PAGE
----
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Solar luggage

An entrepreneur tests the latest sun-powered briefcases.

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By Mason Arnold, FSB Contributor


(FSB Magazine) Austin -- As the owner of Greenling Organic Delivery (greenling.com), a food service company based in Austin, I'm often out in the field - literally. Like many entrepreneurs, I spend most waking hours surgically attached to my phone, a T-Mobile Dash that I use mainly for voice calls and calendar tracking. I'm lost if it runs out of juice, so I was excited when FSB asked me to test solar-powered bags - small pieces of luggage with external solar panels that can charge small devices such as PDAs and cellphones. (None of the bags I tried generate enough juice to charge a laptop.) I tested all three bags by running my Dash until the battery was dead and then timing a full solar charge outside, taking note of sun and cloud conditions during each test.


This laptop carrying case comes in black, green, orange, and silver. It ships with an internal battery that charged my Dash in a bit less than four hours. But the Voltaic lost major points when it fried my phone as I tried to bypass the battery and charge directly from the panels, which, it turns out, deliver higher voltage than the battery. Note to Voltaic: Please idiot-proof future releases of this bag. The Voltaic was also finicky about sun - it stopped charging in both full sunlight and moderate shade. (voltaicsystems.com)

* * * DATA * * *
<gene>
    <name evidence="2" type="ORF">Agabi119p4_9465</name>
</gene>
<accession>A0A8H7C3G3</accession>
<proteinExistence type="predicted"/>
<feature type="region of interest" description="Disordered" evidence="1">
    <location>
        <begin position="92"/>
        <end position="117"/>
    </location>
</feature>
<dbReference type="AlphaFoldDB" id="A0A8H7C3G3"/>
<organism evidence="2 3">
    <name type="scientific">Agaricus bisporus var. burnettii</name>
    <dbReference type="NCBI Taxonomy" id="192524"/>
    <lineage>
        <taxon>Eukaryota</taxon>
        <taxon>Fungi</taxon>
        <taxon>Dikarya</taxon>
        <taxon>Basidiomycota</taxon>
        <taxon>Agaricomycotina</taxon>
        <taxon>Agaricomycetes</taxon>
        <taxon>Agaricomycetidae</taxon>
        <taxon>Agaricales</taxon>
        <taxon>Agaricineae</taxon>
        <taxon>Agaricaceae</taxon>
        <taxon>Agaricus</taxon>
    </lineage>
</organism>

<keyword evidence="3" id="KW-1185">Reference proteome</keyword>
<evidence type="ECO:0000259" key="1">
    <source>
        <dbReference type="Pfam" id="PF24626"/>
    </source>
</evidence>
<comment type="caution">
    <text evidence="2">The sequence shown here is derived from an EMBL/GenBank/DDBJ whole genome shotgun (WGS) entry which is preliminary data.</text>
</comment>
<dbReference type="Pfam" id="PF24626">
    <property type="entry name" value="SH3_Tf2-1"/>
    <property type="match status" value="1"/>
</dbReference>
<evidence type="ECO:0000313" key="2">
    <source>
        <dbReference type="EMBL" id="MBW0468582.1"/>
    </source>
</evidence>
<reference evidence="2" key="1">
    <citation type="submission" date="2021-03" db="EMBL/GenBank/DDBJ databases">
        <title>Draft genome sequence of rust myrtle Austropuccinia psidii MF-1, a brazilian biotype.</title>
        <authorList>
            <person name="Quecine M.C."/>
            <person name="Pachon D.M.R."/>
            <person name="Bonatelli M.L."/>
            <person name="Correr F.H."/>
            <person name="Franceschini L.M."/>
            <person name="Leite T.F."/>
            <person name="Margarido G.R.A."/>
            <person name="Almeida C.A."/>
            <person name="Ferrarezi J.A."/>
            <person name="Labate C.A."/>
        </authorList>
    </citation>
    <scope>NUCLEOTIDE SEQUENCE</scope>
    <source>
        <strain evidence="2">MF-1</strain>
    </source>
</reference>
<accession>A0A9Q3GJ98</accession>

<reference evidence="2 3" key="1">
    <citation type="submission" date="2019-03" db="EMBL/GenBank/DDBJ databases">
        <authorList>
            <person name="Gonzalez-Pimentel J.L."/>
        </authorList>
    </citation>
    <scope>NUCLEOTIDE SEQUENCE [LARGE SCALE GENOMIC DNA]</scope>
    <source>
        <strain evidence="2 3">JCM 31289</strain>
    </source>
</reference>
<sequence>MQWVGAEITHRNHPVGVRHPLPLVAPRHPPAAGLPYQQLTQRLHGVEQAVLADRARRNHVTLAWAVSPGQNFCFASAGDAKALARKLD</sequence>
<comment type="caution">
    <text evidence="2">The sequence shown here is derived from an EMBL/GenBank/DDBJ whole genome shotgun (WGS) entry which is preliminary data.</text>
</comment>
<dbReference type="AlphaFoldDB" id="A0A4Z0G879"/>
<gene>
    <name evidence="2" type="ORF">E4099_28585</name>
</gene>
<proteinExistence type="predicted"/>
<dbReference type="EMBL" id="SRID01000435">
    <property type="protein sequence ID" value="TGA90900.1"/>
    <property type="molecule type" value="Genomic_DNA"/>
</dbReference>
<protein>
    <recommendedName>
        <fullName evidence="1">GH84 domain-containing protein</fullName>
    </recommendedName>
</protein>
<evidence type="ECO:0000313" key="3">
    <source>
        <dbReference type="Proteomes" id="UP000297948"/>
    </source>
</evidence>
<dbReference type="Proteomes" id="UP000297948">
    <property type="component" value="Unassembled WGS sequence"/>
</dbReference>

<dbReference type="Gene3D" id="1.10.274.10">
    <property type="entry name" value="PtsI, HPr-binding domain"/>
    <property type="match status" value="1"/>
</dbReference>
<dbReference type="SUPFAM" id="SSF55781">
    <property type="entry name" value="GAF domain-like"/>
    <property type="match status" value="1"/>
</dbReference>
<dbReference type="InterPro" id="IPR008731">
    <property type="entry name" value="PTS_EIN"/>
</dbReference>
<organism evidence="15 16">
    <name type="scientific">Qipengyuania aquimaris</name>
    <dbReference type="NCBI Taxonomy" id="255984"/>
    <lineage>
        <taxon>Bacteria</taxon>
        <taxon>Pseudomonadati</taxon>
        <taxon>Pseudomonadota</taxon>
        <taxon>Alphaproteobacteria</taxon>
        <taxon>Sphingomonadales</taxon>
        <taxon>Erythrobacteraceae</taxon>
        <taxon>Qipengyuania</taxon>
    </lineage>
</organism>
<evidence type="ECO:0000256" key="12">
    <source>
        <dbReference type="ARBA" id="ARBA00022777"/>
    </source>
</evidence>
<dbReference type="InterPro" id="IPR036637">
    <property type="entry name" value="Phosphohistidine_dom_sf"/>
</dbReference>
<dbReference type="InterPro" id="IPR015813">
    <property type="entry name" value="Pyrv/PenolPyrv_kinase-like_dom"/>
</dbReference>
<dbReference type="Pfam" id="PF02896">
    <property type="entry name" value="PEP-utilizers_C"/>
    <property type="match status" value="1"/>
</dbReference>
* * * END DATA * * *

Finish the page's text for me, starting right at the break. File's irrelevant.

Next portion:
This dull green bag was apparently designed to look used even when new. The low-profile solar panel gives it the lowest geek factor of all three bags. Sadly, the Eclipse also turned in the weakest performance: Six hours of full sun gave my Dash only about a 30% charge, after which I had to suspend the test. Also, the outlet is awkwardly placed so that the cord impedes fishing trips into the bag's interior. (eclipsesolargear.com)


This solar backpack comes in green, gray, red, and camouflage. The soft solar panel is mounted in a flap that folds over the entire pack. I liked this bag's clean, functional design: The charging pocket is located on top of the pack, separate from the main compartment, so you don't have to worry about the bag's contents damaging your equipment. In direct sunshine a full charge took slightly less than three hours. (rewarestore.com)

BOTTOM LINE: I liked the Juice Bag's smart design and fast-ish charging. But unless you have to work for days in remote (and very sunny) spots, you're better off just taking extra batteries.  To top of page

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- Spate, Orange, Calif.

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